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Leopold! Leopold!

"This was all just a bit...like when Bugs Bunny fucks with the opera singer for twenty minutes."
Rick Sanchez, Rick and Morty
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Long-Haired Hare is a 1949 Looney Tunes cartoon starring Bugs Bunny and directed by Chuck Jones.

Bugs is hanging out one day playing the banjo and singing "A Rainy Night in Rio," when his singing bothers Giovanni Jones, a pompous opera singer who is rehearsing his part in The Barber of Seville. When he finds himself absentmindedly singing along to whatever Bugs is playing, Jones storms outside to put an end to the disturbance. Beginning with destroying the rabbit's banjo, he gets even angrier as Bugs graduates to a harp and then a Sousaphone. When Jones finally ties him to a tree by his ears and pulls back, causing the rabbit's noggin to bang into the branch, Bugs decides it's on.

That night, at Jone's performance, Bugs doles out some characteristically hilarious abuse, first by striking the performance bowl with a mallet, causing Jones to shake all over the stage and fall into a tuba, then by disguising himself as a bobby socker and requesting an autograph... with a stick of dynamite. Then, for his finale, he enters the orchestra pit disguised as famed opera conductor Leopold Stokowski, takes over the orchestra and forces Jones to hold an ungoldly long C that literally brings the house down.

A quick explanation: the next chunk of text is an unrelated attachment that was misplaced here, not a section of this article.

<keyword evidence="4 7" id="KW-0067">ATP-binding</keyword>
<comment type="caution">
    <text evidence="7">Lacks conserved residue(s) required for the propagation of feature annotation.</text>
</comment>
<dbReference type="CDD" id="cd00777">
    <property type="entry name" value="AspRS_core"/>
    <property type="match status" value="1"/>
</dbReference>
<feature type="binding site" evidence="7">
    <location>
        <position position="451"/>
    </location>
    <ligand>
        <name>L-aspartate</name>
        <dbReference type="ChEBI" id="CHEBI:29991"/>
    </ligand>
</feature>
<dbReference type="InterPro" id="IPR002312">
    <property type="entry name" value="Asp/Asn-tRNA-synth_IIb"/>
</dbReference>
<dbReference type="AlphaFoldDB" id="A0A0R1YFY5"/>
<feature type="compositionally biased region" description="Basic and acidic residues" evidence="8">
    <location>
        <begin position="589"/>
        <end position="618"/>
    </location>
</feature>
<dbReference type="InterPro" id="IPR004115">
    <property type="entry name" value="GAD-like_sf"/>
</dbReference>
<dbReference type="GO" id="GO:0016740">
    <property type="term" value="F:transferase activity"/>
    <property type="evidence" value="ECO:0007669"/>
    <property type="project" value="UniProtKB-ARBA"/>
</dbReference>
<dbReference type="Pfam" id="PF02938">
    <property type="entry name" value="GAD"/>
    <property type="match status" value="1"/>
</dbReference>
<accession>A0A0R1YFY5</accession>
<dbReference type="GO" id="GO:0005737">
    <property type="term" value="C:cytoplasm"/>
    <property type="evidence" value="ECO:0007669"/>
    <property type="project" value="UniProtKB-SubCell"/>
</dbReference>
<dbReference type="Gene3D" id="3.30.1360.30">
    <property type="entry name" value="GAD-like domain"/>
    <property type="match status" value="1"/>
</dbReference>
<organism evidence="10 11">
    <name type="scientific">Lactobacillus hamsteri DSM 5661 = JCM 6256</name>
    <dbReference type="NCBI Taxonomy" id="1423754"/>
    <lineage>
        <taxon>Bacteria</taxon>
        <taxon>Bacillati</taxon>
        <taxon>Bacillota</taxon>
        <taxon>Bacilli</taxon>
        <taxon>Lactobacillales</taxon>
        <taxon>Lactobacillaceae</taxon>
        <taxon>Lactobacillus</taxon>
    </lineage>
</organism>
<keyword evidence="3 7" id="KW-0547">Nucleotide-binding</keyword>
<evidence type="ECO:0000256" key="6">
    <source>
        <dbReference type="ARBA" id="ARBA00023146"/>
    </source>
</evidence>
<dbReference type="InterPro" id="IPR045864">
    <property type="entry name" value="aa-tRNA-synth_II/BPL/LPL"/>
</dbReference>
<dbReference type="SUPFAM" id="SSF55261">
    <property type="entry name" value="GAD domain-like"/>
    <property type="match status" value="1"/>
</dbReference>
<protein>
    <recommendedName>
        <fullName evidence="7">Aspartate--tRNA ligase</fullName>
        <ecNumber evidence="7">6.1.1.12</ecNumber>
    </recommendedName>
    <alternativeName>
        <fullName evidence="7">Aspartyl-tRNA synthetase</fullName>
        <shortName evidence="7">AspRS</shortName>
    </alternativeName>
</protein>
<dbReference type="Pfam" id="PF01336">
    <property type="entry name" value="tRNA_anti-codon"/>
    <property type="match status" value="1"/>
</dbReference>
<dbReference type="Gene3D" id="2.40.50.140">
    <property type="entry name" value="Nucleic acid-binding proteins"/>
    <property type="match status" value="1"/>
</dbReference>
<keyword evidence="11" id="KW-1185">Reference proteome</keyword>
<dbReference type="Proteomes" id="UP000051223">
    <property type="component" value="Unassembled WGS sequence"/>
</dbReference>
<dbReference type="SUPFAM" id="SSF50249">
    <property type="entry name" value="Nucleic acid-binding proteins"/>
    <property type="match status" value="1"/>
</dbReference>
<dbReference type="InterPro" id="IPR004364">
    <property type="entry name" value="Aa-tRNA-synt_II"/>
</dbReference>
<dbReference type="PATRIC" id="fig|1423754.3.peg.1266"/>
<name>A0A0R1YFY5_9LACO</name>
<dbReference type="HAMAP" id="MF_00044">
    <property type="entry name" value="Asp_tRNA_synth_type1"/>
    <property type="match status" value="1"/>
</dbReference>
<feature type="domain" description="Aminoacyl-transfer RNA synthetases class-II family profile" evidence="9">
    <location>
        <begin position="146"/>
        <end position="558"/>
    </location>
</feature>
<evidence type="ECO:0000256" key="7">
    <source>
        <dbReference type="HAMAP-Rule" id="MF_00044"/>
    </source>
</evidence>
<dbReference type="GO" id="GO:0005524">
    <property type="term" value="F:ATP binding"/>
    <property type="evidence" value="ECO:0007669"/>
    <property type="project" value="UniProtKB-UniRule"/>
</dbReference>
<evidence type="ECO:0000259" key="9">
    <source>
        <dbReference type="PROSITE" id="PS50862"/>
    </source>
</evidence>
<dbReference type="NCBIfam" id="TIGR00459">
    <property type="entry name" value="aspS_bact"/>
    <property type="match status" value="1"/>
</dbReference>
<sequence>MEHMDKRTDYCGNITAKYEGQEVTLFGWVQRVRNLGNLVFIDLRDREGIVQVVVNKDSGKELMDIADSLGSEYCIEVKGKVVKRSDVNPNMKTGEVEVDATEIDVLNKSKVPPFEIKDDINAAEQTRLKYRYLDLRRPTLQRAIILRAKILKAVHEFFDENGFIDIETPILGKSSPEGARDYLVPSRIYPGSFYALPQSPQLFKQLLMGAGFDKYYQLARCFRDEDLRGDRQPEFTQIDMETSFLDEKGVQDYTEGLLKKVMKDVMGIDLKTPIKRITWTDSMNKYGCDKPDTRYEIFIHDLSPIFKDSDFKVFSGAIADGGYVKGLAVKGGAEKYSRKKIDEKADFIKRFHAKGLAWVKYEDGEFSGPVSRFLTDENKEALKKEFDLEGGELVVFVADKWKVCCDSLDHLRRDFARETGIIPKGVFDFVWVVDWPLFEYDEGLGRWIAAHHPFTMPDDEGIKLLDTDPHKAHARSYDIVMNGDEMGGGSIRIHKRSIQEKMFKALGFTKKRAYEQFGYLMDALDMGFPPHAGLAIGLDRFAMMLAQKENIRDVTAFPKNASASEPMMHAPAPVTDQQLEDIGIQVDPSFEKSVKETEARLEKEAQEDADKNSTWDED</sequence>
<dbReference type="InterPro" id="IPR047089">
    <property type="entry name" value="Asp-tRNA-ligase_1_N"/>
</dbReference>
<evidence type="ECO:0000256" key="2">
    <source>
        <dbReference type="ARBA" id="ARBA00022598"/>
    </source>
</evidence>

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Listed in The 100 Greatest Looney Tunes.


Tropes:

  • Bowdlerization: CBS hated this cartoon due to its violence in the beginning. The three times Giovanni Jones beats up Bugs (who keeps disrupting his opera practice by playing his own instruments) were cut when aired on CBS in the 1970s and 1980s. As a result, Bugs ruins Giovanni's opera for no good reason, making him a Jerkass.
    • ABC was a bit more lenient with this cartoon. While it did cut out the part where Bugs dresses as a teenybopper looking for Giovanni's autograph and uses a dynamite pen to blow him up, the beginning was actually left intact.
    • The song Bugs sings while playing the harp is "My Gal Is A High-Born Lady", a song with lyrics that were hella racist even by the standards of the 1940s. Chuck Jones and Mike Maltese wrote tamer lyrics for Bugs to sing.
  • Cartoon Conductor: As "Leopold!" (Stokowski), Bugs has amazing control over the orchestra and Jones — and even the audience!
  • Clothing Damage: Giovanni's opera tuxedo increasingly falls apart when Leopold Bugs makes him hold a high note for a long time, symbolizing the strain it's putting on him. The collapse of the Hollywood Bowl rips it completely to shreds.
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  • Death Glare: Leopold Bugs glares daggers through Jones before his performance, making it clear this won't be pretty.
  • Disguised in Drag: Bugs as a teenybopper asking for an autograph. Of course, the pen is really a stick of dynamite.
  • Disproportionate Retribution: While Jones' frustration at Bugs for disturbing his rehearsal is understandable, Jones responds with increasing violence every time Bugs obliviously interrupts his rehearsal. After these get particularly vindictive, Bugs himself takes very elaborate measures to ruin Jones' performance.
  • Goofy Print Underwear: As Giovanni Jones’ clothing falls apart during his Incredibly Long Note, his pants fall down to reveal his blue underwear adorned with red flowers.
  • Got Me Doing It: While trying to rehearse, Jones found himself singing along with whatever Bugs was playing, much to his ire.